Restricted and Phantom Units
Under our Long-Term Incentive Plan, we grant restricted units to non-employee directors and phantom units to selected employees who perform services for us, with most awards vesting over a period of one to three years. Although full ownership of the units does not transfer to the recipients until the units vest, the recipients have distribution rights on these units from the date of grant, and the recipients of the restricted units have voting rights on the restricted units from the date of grant.

The fair value of each restricted or phantom unit award is measured at the market price as of the date of grant and is amortized on a straight-line basis over the requisite service period for each separately vesting portion of the award.


- 16 -


A summary of restricted and phantom unit activity and changes during the three months ended March 31, 2020, is presented below:
Restricted and Phantom Units
 
Units
 
Weighted Average Grant-Date Fair Value
Outstanding at January 1, 2020 (nonvested)
 
145,205

 
$
26.22

Vesting and transfer of full ownership to recipients
 
(4,397
)
 
30.29

Forfeited
 
(3,267
)
 
24.44

Outstanding at March 31, 2020 (nonvested)
 
137,541

 
$
26.14



The grant date fair values of phantom units that were vested and transferred to recipients during the three months ended March 31, 2020 were $0.1 million. No restricted or phantom units were vested and transferred to recipients during the three months ended March 31, 2019. As of March 31, 2020, there was $1.9 million of total unrecognized compensation expense related to unvested restricted and phantom unit grants, which is expected to be recognized over a weighted-average period of 1.4 years.

Performance Units
Under our Long-Term Incentive Plan, we grant performance units to selected officers who perform services for us. Performance units granted are payable in common units at the end of a three-year performance period based upon meeting certain criteria over the performance period. Under the terms of our performance unit grants, some awards are subject to the growth in our distributable cash flow per common unit over the performance period while other awards are subject to "financial performance" and "market performance." Financial performance is based on meeting certain earnings before interest, taxes, depreciation and amortization ("EBITDA") targets, while market performance is based on the relative standing of total unitholder return achieved by HEP compared to peer group companies. The number of units ultimately issued under these awards can range from 50% to 150% or 0% to 200%. As of March 31, 2020, estimated unit payouts for outstanding nonvested performance unit awards ranged between 100% and 150% of the target number of performance units granted.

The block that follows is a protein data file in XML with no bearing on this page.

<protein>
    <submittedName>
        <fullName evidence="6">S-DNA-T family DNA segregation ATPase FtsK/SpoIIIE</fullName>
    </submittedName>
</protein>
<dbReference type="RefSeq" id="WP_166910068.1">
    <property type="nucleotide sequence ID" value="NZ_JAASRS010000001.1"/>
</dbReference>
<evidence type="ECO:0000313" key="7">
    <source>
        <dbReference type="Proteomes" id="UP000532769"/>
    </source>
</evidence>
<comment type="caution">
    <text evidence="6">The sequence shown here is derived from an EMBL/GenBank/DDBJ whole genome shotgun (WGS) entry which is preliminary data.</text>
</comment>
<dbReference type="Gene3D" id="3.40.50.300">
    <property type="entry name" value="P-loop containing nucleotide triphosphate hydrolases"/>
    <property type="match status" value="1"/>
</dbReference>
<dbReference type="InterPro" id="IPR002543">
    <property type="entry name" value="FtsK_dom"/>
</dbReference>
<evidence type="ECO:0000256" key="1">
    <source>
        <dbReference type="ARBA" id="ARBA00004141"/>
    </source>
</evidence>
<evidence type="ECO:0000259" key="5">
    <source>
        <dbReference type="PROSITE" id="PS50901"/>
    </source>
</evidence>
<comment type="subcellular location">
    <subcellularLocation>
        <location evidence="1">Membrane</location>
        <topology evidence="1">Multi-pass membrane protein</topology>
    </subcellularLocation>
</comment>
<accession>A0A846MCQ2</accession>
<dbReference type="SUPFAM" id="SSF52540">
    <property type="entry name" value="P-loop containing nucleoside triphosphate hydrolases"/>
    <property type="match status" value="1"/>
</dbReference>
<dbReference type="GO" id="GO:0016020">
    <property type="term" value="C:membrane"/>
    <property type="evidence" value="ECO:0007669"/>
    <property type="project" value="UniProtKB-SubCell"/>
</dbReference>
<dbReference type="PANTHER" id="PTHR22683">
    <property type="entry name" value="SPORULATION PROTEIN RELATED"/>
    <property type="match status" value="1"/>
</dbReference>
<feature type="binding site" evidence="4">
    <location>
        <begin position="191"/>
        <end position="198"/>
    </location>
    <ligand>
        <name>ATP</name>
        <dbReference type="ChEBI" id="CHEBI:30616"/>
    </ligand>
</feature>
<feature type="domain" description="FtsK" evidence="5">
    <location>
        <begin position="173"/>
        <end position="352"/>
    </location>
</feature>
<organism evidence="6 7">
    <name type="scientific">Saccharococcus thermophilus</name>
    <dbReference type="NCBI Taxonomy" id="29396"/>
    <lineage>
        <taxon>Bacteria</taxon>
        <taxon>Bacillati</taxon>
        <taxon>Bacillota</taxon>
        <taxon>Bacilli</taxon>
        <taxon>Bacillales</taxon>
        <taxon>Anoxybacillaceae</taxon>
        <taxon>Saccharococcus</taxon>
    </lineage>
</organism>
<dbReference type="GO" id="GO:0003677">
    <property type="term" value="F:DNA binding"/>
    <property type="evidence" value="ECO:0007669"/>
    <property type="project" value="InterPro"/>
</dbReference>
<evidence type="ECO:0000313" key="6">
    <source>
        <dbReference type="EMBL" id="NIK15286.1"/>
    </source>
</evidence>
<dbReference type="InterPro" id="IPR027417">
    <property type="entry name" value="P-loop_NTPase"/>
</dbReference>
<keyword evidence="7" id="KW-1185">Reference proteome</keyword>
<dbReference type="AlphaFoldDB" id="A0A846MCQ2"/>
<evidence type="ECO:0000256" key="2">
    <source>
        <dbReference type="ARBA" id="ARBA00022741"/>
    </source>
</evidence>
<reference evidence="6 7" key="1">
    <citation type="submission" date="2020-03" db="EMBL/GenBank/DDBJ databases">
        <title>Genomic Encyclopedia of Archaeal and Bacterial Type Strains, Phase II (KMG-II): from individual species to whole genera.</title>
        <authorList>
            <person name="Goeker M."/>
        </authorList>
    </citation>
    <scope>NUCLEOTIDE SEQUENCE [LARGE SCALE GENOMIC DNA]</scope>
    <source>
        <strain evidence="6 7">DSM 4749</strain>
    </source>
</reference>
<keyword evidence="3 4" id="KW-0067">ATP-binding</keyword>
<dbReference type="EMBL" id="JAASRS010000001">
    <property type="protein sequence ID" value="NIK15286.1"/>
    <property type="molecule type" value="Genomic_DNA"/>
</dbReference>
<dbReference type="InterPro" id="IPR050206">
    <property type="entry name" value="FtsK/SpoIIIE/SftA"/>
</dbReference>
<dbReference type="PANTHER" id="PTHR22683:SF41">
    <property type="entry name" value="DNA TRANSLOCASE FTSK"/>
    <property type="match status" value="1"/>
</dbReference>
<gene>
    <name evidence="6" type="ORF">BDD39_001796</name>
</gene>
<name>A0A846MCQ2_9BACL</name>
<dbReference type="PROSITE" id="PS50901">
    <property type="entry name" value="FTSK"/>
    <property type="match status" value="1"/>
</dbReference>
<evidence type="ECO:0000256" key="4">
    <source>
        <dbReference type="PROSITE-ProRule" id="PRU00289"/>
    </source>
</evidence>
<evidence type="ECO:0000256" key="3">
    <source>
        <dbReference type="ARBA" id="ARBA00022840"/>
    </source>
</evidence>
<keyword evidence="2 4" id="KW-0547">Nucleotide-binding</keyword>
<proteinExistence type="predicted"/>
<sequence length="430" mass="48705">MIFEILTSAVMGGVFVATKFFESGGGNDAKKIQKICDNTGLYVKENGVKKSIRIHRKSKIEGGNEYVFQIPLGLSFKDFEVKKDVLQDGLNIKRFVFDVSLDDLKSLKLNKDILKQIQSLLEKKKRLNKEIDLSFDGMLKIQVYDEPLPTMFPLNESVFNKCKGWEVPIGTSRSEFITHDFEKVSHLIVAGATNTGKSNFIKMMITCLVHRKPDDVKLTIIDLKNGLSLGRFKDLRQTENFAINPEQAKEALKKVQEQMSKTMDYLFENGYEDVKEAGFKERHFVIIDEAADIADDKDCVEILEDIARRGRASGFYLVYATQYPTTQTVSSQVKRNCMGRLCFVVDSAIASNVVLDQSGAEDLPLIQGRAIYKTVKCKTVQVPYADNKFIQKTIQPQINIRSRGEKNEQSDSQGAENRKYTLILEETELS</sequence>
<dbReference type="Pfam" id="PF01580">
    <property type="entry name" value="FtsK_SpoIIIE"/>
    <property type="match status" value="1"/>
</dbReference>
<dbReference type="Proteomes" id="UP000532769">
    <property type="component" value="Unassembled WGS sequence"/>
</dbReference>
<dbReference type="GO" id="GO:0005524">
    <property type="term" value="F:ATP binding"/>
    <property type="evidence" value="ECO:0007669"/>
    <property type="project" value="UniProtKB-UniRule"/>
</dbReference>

We did not grant any performance units during the three months ended March 31, 2020. Although common units are not transferred to the recipients until the performance units vest, the recipients have distribution rights with respect to the target number of performance units subject to the award from the date of grant at the same rate as distributions paid on our common units.

A summary of performance unit activity and changes for the three months ended March 31, 2020, is presented below:
Performance Units
 
Units
Outstanding at January 1, 2020 (nonvested)
 
53,445

Vesting and transfer of common units to recipients
 
(11,634
)
Outstanding at March 31, 2020 (nonvested)
 
41,811



The grant date fair value of performance units vested and transferred to recipients during the three months ended March 31, 2020 and 2019 was $0.4 million and $0.3 million, respectively. Based on the weighted-average fair value of performance units outstanding at March 31, 2020, of $1.2 million, there was $0.5 million of total unrecognized compensation expense related to nonvested performance units, which is expected to be recognized over a weighted-average period of 1.8 years.